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Just purchased, used, a 15ft Bruce and Walker, Powerlite Speycaster (Ghillie). Had a chance to try it prior to purchase. Much softer action than my Sage 9141, but one heck of a rod. Anyone else have experience with B/W?
 

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Bruce and Walker softer than a Sage ............when?
The B&W 15ft Powerlite is a cracking rod , just add a Carron 75ft and you will be smokin

I have at least 8 other B&Ws
 

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I have used Bruce & Walker salmon rods for the past 20 odd years. My favourite is the Powerlite Speycaster #11. Great for windy days - it doesn't feel like it is going to break like some other rods. These rods have stamina. I have tried various other rods, many much more expensive but none are a match for this one. Pity it's not a four piece.

Regards,

Clobemonman.
 

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Like Willie and 'C-mon' above, I've had the pleasure of using a few B&W's over the years. Only one I didn't like (probably my problem, not the rods) was the 10/11# - 18 footer I purchased.

FAR too much rod for Freddie to swing!!:eek:
 

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B&W Norway..

I now have this 15' #10wt 4pc. rod, only after river testing one of a fishing buddy of mine.

Awesome power for casting Scandi heads, as well as Rio WC with tips. I think this may become my 1st choice rod for the bigger waters & bigger fish.

Can't wait to test it out on the Skeena in April.

Mike
 

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Do any of you B&W lovers know when they stopped building rods with a "Bruce" or "Walker" designation. I believe it was to differentiate rods designed for spey casting versus overhead casting? I've a B&W which is a "Walker" flex rating from about 20 years ago.

Thanks for any historical help you may have!
 

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Both of my 15-foot, 3-piece B & W's are among the slowest graphite rods I've ever tried. One is a Ghillie for 5/6/7 lines; the other is a "Bruce" for 9/10 lines. Both, with their sliding ring reel seats, are scale-light but tip-heavy. I had hopes for the Ghillie as a dry line rod, but it feels as heavy in the hand as a typical 9 or 10-weight rod.

I'd like to learn more about B & W rods, how the different series relate as to action and fittings.
 

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The Walkers were very much faster than the Bruces.
The modern B&W are very different animals from these early rods, I am not sure when the names changed but it was probably around the time America was "inventing" speycasting.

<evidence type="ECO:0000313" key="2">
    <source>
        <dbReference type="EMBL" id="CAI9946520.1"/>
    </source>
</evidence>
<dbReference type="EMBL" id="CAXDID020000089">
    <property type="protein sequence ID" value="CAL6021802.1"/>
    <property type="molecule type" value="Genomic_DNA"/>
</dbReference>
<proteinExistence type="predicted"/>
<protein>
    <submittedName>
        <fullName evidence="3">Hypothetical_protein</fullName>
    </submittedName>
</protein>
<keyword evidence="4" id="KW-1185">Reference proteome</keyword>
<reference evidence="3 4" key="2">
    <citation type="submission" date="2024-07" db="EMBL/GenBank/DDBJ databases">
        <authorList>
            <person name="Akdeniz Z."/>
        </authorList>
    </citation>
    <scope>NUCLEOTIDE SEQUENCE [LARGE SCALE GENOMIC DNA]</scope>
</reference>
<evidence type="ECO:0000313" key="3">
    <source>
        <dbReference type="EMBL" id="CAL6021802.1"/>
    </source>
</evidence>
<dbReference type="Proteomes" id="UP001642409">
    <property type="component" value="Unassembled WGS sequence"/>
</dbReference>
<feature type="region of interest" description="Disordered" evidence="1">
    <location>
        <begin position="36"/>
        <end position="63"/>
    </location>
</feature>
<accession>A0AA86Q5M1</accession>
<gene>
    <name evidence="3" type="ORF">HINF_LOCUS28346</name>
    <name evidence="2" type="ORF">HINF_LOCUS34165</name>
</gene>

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The Walkers were very much faster than the Bruces.
The modern B&W are very different animals from these early rods, I am not sure when the names changed but it was probably around the time America was "inventing" speycasting.
No doubt it was a response to the fact us simple colonists figuring out a rod did not have to weigh 10 pounds and take 5 years to unload on the forward cast.

-sean
 

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10lbs?...

No doubt it was a response to the fact us simple colonists figuring out a rod did not have to weigh 10 pounds and take 5 years to unload on the forward cast.

-sean

Is that with, or without the kilt?:Eyecrazy: :chuckle: :chuckle:

Mike
 

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Both of my 15-foot, 3-piece B & W's are among the slowest graphite rods I've ever tried. One is a Ghillie for 5/6/7 lines; the other is a "Bruce" for 9/10 lines. Both, with their sliding ring reel seats, are scale-light but tip-heavy. I had hopes for the Ghillie as a dry line rod, but it feels as heavy in the hand as a typical 9 or 10-weight rod.

I'd like to learn more about B & W rods, how the different series relate as to action and fittings.
I got my B&W Merlin XP 15 ft - 3 piece for 10/11/12 lines in 1991. This one has also a very slow graphite and the flex goes right down to my feet. It handles short and longbelly lines very well,also with big flies. I use my B&W in big Norwegians salmon rivers when waterlevel is high and chance for drilling big atlantic salmon. And best of all, my B&W is solid and almost unbrakeable, though heavy, but my best rod for big waters.
 

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No doubt it was a response to the fact us simple colonists figuring out a rod did not have to weigh 10 pounds and take 5 years to unload on the forward cast.

-sean

That would be when the colonials rod making company named after a herb produced rods that weighed so little they broke on an almost daily basis.

But there you go it is certainly an improvement than the 9ft rods the colonials brought to the Spey on their tree climbing holidays.
Gillie to American guest in the late 70s "Are you here to fish or just climb every tree on the beat?"
 
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